Question 7: From a male leadership perspective, in your opinion, what do you think is the most significant barrier to female leadership especially in the financial sector?

CM: Generally speaking, even though research[1] revealed that companies with the most women board directors had 16% higher Return on Sales (ROS) than those with the least, and 26% higher Return on Invested Capital (ROIC), we all know that there are not enough women in boardrooms. A recent study by Deloitte revealed that women now hold 12 percent of seats worldwide with only 4 percent chairing boards. On top of this, the financial sector is a very macho industry, and historically it has always been very male. It’s a deeply-rooted cultural anchor holding back the change.

Question 8: What advice would you give the next generation of both male and female leader in financial sector? And what do you think will be the biggest challenge for the generation of men and women behind you?

CM: I think the biggest challenge for the younger generation is and will be the same as it is now; namely, technology. And it will only get bigger and faster. So, how do we handle this change?

Millennials are the next generation of leaders. Their behavior, beliefs and expectations are being shaped by many societal and technological trends, such as parenting, social media, digital devices, how people live and work today. I’d like to refer to one aspect of research on this generation, namely the short-term gratification.

They want it all and they want it now. They want to skip levels in their careers and just reach to the top. But this is not that easy, skipping levels means skipping wisdom, experience, and vision. So, my advice to them is to climb the whole mountain, never skip levels and realize that, yes, there is a mountain to climb in a corporation, but do not be afraid of it. Keep your drive and determination and you will develop your own vision and build a very stable, strong foundation. Or start your own company!

Question 9: Mentorship? What is your opinion about it? Is it necessary? Does it make a difference? Did you have a mentor when you started your career? Do you think it would have made a difference if you did?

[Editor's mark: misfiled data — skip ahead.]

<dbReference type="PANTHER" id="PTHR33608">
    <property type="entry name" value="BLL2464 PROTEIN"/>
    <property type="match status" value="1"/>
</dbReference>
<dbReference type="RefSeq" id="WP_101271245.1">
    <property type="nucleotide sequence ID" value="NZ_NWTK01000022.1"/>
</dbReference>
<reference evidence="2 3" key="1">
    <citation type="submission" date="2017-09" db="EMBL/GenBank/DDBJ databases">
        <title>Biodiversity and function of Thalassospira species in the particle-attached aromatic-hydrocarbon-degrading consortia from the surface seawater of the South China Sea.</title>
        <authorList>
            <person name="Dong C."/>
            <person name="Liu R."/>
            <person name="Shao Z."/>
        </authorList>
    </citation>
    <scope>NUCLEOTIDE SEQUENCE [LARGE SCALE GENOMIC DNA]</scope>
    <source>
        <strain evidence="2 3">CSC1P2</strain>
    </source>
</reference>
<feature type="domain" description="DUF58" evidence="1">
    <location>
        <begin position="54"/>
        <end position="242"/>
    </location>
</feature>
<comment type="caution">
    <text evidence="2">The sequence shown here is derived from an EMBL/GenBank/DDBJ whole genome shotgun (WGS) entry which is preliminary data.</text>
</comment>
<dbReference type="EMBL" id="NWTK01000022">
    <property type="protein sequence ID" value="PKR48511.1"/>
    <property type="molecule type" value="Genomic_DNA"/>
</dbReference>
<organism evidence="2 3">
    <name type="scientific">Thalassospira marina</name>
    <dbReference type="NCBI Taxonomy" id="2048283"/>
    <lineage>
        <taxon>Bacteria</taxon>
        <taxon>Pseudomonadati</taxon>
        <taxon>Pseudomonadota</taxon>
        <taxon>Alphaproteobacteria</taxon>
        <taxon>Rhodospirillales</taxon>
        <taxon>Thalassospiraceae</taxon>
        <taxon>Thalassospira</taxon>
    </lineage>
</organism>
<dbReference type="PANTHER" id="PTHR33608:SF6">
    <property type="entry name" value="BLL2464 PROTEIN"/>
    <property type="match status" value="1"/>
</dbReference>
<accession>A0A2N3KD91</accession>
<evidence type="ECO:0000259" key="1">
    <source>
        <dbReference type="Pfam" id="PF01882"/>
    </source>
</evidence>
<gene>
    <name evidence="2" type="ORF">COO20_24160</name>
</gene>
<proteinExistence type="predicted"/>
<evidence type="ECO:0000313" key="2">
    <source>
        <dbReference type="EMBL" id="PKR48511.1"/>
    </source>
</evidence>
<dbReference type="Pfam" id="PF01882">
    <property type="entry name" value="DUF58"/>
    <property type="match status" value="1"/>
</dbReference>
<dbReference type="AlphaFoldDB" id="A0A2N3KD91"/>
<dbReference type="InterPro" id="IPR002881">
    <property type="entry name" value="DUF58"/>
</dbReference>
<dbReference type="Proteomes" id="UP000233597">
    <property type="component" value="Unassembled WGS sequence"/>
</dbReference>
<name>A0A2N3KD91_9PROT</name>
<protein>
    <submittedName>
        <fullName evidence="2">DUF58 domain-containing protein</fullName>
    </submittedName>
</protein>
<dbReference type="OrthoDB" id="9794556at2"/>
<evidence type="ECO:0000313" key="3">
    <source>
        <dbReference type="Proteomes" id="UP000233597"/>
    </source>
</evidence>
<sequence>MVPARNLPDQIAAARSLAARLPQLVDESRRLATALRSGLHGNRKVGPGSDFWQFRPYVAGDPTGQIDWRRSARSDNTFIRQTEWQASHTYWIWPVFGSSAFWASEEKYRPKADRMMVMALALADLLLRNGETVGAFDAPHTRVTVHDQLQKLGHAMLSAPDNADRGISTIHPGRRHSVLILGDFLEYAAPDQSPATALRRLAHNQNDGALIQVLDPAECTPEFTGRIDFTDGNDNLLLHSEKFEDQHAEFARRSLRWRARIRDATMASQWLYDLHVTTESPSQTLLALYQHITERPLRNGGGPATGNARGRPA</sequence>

CM: OK… what I understand about mentoring is that one uses his/her own experience to guide a mentee and explain what he/she would do in various situations, basically offering solutions based on own experience. As compared to coaching, where through active listening and questioning one guides the coachee to reach their own solutions, and compared to consultancy where one only presents his/her solutions and allows the client to implement and use them as the client wants.

Both coaching and mentoring are part of the leadership role. I believe mentoring is very important for a young professional especially when it is offered without ego or the wish to manipulate others’ decisions. However, I believe coaching to be more effective due to the diversity of situations and differences in culture, backgrounds, education and so on. What worked for me 20 years ago may not work for a young professional today, so we should focus on guiding the new generation to find their own creative solutions.

Question 10: When it comes to gender pay gap, diversity and inclusion in financial sector: are we progressing, moving backwards or stagnated? Why?

CM: If I look at the percentages worldwide, from 2002 onwards, it seems like we are stagnating and gender equality is “still a long way off”. On the other hand, we hear more and more talks, thoughts and movements that support gender equality. We are exposed to noisy discussions such as the scandals with Hollywood actors, with Emma Stone or Keira Knightly leading the way for actresses to speak up and ask for equal amounts of money as the actors playing in the same movie. Look at Sheryl Sandberg from Facebook, what an amazing job she does to invite and support women around the world to lean in and play an active role in the changing of mentalities and society models.

We may not change or reverse this situation in the next 10 years, as I said it is a deeply rooted cultural anchor. But I have high hopes that the new generations will continue this change and will make it happen. The leaders of today must take charge of this role we are benefiting from and make the best out of it, inspiring other leaders, but also everyone around us, to play an active role in setting this new mindset.

Question 11: What is some of the advice you can share with (young) women entering a male-dominated profession such as tech and finance?

CM: Be confident in your female abilities, don’t try to be like a man – be yourself. The more women mimic men’s leadership styles the less likely it is for them to exhibit the positive, constructive female energy. Be authentic and self-confident.

Perhaps men tend to reach out for opportunities more than women, so ‘go get it, girl!’, get that new project, apply for that new promotion, go for it! Change the world…make it a better place!

Question 12: If you could do it all over again, what would you do differently?

CM:Life is best lived back to front, but we have to live it going forwards. If I could have made better choices at any particular juncture, I’m sure I would have done. Learn from mistakes…of course…but regret is not a very productive emotion.

[1] Catalyst, The Bottom Line: Corporate Performance and Women’s Representation On Boards (2004–2008) (2011).


Chris will be speaking at the EWPN annual awards & conference event in Amsterdam on October 30 & 31st. Make sure you grab your ticket before they are sold out. Register for the event here.